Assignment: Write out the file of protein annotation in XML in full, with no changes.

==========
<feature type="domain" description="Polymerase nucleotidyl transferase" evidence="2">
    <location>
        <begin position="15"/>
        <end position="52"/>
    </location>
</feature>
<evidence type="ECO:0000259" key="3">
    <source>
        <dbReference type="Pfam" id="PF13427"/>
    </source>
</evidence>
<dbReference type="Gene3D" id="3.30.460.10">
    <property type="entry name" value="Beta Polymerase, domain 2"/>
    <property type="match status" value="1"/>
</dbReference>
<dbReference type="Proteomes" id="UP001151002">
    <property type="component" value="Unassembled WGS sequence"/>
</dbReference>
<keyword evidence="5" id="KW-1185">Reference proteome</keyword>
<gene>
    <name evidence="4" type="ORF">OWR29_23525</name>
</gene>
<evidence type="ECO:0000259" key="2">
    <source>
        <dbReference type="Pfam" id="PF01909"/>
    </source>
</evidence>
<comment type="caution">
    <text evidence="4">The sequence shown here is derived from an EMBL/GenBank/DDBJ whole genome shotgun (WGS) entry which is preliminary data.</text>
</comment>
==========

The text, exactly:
<feature type="domain" description="Polymerase nucleotidyl transferase" evidence="2">
    <location>
        <begin position="15"/>
        <end position="52"/>
    </location>
</feature>
<evidence type="ECO:0000259" key="3">
    <source>
        <dbReference type="Pfam" id="PF13427"/>
    </source>
</evidence>
<dbReference type="Gene3D" id="3.30.460.10">
    <property type="entry name" value="Beta Polymerase, domain 2"/>
    <property type="match status" value="1"/>
</dbReference>
<dbReference type="Proteomes" id="UP001151002">
    <property type="component" value="Unassembled WGS sequence"/>
</dbReference>
<keyword evidence="5" id="KW-1185">Reference proteome</keyword>
<gene>
    <name evidence="4" type="ORF">OWR29_23525</name>
</gene>
<evidence type="ECO:0000259" key="2">
    <source>
        <dbReference type="Pfam" id="PF01909"/>
    </source>
</evidence>
<comment type="caution">
    <text evidence="4">The sequence shown here is derived from an EMBL/GenBank/DDBJ whole genome shotgun (WGS) entry which is preliminary data.</text>
</comment>